Saturday, 2 April 2011


Click here for the 'Seeds of Eaden' seed shop

I am very excited that I have recently been bought a packet of giant onion seeds. I love giant vegetables and cant wait to impress (?) my family and friends with my onion in the autumn.  Hopefully, the size of my giant onion will match my enthusiasm for growing it.

Before you even sow your onion seeds, it is wise to prepare your bed for planting. Start this in late autumn or early winter. Good drainage is important, so add organic matter to the soil if required, or mound the bed. 

Prepare a trench 18" deep, forking the bottom of each trench.  Incorporate bone meal and potash into the trench.  Knock back the spoil, adding half a wheel barrow of well rotted farm manure for each 1 m section. Ensure that the majority of manure is near the top of the bed in order to encourage the roots of the onion to grow in it during the early stages of development. In March gently tilth the top section of the trench and incorporate hydrated lime or calcified seaweed at manufacturers recommended rates.

Sow giant onion seeds between January and February, when the temperature is about 13 degrees Celsius.  Any warmer, and the onion seeds are at risk of poor germination rates. Fill a seed tray with John Innes 'seedling' compost, compressing the soil gently and leaving a 2cm gap from the top. Evenly sow your onion seeds onto the surface and lightly cover them with some more of the compost. Water gently.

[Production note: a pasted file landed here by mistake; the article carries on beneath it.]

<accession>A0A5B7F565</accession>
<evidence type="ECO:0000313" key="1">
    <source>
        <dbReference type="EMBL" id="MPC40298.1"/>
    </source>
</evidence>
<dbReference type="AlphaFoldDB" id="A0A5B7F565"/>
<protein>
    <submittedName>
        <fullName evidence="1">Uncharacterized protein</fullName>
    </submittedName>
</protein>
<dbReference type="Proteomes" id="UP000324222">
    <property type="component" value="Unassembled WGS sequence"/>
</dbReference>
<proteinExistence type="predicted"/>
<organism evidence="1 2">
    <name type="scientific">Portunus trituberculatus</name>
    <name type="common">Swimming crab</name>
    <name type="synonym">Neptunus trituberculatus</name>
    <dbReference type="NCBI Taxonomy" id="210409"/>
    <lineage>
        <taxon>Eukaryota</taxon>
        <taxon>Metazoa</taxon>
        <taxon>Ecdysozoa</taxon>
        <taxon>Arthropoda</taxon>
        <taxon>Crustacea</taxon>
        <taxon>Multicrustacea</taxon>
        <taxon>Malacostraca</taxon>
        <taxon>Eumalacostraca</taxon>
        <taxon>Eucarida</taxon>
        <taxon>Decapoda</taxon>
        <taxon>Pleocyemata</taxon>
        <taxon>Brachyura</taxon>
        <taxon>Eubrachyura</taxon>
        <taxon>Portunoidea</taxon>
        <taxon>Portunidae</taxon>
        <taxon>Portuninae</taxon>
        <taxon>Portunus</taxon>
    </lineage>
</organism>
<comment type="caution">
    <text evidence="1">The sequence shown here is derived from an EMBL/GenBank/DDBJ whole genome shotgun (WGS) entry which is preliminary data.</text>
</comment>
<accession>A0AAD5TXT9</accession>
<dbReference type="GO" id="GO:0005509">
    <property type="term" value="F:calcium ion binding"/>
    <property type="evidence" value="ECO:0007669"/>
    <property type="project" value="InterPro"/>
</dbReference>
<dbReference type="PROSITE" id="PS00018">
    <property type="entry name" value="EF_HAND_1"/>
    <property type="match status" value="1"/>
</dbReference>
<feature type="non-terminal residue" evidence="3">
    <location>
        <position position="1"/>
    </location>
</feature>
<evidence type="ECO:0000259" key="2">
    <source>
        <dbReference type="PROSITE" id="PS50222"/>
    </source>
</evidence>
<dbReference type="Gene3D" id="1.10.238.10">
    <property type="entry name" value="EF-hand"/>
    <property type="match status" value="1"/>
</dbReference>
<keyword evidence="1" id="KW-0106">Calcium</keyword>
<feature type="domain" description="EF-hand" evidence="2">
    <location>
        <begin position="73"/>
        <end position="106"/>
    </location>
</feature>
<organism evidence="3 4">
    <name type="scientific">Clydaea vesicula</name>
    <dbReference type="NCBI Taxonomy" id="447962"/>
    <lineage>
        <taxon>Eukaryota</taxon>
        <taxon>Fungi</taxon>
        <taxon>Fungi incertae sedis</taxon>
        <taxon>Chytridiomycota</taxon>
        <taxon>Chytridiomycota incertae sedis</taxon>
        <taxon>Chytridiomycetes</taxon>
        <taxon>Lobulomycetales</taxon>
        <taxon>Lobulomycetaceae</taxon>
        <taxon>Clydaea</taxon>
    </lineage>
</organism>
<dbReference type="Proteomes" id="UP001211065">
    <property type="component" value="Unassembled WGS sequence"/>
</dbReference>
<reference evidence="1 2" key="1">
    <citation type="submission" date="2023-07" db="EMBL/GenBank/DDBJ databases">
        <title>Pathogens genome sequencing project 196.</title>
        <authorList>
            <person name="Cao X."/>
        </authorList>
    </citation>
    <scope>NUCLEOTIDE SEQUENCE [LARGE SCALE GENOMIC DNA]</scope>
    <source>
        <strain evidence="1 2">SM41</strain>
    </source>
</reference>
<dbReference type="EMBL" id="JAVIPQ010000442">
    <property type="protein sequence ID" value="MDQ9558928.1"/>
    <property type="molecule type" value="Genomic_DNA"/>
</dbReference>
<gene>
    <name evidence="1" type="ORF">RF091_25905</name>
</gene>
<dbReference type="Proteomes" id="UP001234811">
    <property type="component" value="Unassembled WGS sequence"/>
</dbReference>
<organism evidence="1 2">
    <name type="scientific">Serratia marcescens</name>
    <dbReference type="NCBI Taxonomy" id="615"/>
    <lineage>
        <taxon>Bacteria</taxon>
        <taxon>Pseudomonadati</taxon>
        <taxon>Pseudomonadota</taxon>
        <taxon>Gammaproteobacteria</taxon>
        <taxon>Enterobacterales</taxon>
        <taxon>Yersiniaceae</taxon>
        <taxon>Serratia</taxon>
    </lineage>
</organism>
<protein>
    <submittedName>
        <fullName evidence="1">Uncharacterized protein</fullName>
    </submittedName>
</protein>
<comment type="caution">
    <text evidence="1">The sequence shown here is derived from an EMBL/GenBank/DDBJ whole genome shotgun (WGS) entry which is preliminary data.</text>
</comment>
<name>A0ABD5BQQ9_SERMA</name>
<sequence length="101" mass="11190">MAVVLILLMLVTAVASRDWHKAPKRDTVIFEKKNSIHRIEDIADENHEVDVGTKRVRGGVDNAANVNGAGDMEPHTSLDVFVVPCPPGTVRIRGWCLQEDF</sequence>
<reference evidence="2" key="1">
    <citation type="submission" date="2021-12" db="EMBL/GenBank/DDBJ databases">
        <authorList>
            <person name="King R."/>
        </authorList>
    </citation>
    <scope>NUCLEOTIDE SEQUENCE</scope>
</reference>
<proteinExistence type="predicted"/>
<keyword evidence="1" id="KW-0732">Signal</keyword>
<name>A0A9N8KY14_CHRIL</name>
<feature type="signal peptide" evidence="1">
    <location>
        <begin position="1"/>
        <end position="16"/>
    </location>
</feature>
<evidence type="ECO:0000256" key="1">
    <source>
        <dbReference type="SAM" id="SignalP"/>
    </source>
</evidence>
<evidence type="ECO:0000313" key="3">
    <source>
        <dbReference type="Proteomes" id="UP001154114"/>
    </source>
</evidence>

In order to keep the seedlings moist and warm until germination, place a transparent cover (glass, perspex or cling film) over the seed tray. Remove this cover as soon as the first seedling germinates, usually after 2 weeks. Move the seedlings to small (9cm) individual pots when they are at their crook stage. These pots can be filled with John Innes potting compost no.1. Prick the seedling out of the seed tray using a pencil/dibber, holding the leaf, and lift out the root ball carefully. Once potted up, only water the seedlings as required.  Ensure good ventilation or the seedlings will be prone to fungal diseases.

The seedlings can be hardened off mid-late march by moving them to a cold frame. Your giant onion seedlings can be then planted outside in the trenches during late April.  The onion is mature between August and September, when the foliage starts to turn yellow and fall over, and should be harvested a few weeks after. Lift the onions on a dry day and move them to a suitable location to dry for 3-5 weeks. This will allow them to mature prior to using in the kitchen, or impressing your friends!

For related articles click onto:
Growing herbs
Growing rhubarb
Growing potatoes
Growing tomatoes
Growing tomatoes from seed
Harvesting potatoes
How to grow broccoli from seed
How to grow cauliflower from seed
How to grow garlic
How to build a cold frame
How to grow artichokes from seed
How to Grow Asparagus from Seed
How to grow cabbage from seed
How to grow carrots from seed
How to grow cucumbers from seed
How to grow french beans from seed
How to grow lettuce from seed
How to grow onions from onion sets
How to grow onions from seed
How to Grow Pumpkins from Seed
How to grow runner beans from seed
How to grow runner beans from seed
How to grow seeds indoors
How to grow strawberries from seed
How to grow tomatoes from seed
How to make compost
How to propagate using division
How to propagate from seed

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